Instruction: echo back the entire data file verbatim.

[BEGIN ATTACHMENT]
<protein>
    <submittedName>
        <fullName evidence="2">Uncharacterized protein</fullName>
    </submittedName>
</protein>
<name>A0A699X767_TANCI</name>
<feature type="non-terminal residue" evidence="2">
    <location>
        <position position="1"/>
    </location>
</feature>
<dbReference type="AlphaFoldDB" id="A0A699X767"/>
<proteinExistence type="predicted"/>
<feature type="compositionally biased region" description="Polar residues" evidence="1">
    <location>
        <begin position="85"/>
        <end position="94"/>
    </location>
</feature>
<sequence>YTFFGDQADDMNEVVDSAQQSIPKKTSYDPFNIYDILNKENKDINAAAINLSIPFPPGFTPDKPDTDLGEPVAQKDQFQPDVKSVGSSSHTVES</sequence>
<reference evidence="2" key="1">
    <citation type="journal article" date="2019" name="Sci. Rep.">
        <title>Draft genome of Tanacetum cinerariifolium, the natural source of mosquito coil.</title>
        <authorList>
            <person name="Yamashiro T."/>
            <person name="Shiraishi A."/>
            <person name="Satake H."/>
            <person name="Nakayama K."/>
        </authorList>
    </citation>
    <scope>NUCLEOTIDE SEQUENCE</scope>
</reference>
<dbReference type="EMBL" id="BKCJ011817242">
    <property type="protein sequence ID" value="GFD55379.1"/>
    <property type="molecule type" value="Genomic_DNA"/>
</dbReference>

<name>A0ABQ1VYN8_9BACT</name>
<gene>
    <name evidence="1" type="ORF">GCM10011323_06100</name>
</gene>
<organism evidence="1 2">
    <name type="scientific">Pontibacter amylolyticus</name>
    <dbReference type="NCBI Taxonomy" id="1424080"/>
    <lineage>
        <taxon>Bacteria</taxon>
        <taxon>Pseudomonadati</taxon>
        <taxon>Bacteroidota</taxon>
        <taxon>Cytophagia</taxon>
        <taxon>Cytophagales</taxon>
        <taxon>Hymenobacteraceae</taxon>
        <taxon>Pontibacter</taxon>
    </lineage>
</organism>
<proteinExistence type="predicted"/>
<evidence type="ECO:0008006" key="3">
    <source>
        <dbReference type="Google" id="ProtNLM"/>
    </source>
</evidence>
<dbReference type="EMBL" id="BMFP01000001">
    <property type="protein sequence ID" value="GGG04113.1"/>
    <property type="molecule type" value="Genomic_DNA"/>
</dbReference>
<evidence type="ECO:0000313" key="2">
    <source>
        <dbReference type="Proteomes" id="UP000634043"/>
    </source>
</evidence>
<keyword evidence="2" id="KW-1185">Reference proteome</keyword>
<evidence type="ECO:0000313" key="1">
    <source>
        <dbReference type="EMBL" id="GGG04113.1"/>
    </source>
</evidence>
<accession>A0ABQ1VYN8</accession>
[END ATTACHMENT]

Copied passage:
<protein>
    <submittedName>
        <fullName evidence="2">Uncharacterized protein</fullName>
    </submittedName>
</protein>
<name>A0A699X767_TANCI</name>
<feature type="non-terminal residue" evidence="2">
    <location>
        <position position="1"/>
    </location>
</feature>
<dbReference type="AlphaFoldDB" id="A0A699X767"/>
<proteinExistence type="predicted"/>
<feature type="compositionally biased region" description="Polar residues" evidence="1">
    <location>
        <begin position="85"/>
        <end position="94"/>
    </location>
</feature>
<sequence>YTFFGDQADDMNEVVDSAQQSIPKKTSYDPFNIYDILNKENKDINAAAINLSIPFPPGFTPDKPDTDLGEPVAQKDQFQPDVKSVGSSSHTVES</sequence>
<reference evidence="2" key="1">
    <citation type="journal article" date="2019" name="Sci. Rep.">
        <title>Draft genome of Tanacetum cinerariifolium, the natural source of mosquito coil.</title>
        <authorList>
            <person name="Yamashiro T."/>
            <person name="Shiraishi A."/>
            <person name="Satake H."/>
            <person name="Nakayama K."/>
        </authorList>
    </citation>
    <scope>NUCLEOTIDE SEQUENCE</scope>
</reference>
<dbReference type="EMBL" id="BKCJ011817242">
    <property type="protein sequence ID" value="GFD55379.1"/>
    <property type="molecule type" value="Genomic_DNA"/>
</dbReference>

<name>A0ABQ1VYN8_9BACT</name>
<gene>
    <name evidence="1" type="ORF">GCM10011323_06100</name>
</gene>
<organism evidence="1 2">
    <name type="scientific">Pontibacter amylolyticus</name>
    <dbReference type="NCBI Taxonomy" id="1424080"/>
    <lineage>
        <taxon>Bacteria</taxon>
        <taxon>Pseudomonadati</taxon>
        <taxon>Bacteroidota</taxon>
        <taxon>Cytophagia</taxon>
        <taxon>Cytophagales</taxon>
        <taxon>Hymenobacteraceae</taxon>
        <taxon>Pontibacter</taxon>
    </lineage>
</organism>
<proteinExistence type="predicted"/>
<evidence type="ECO:0008006" key="3">
    <source>
        <dbReference type="Google" id="ProtNLM"/>
    </source>
</evidence>
<dbReference type="EMBL" id="BMFP01000001">
    <property type="protein sequence ID" value="GGG04113.1"/>
    <property type="molecule type" value="Genomic_DNA"/>
</dbReference>
<evidence type="ECO:0000313" key="2">
    <source>
        <dbReference type="Proteomes" id="UP000634043"/>
    </source>
</evidence>
<keyword evidence="2" id="KW-1185">Reference proteome</keyword>
<evidence type="ECO:0000313" key="1">
    <source>
        <dbReference type="EMBL" id="GGG04113.1"/>
    </source>
</evidence>
<accession>A0ABQ1VYN8</accession>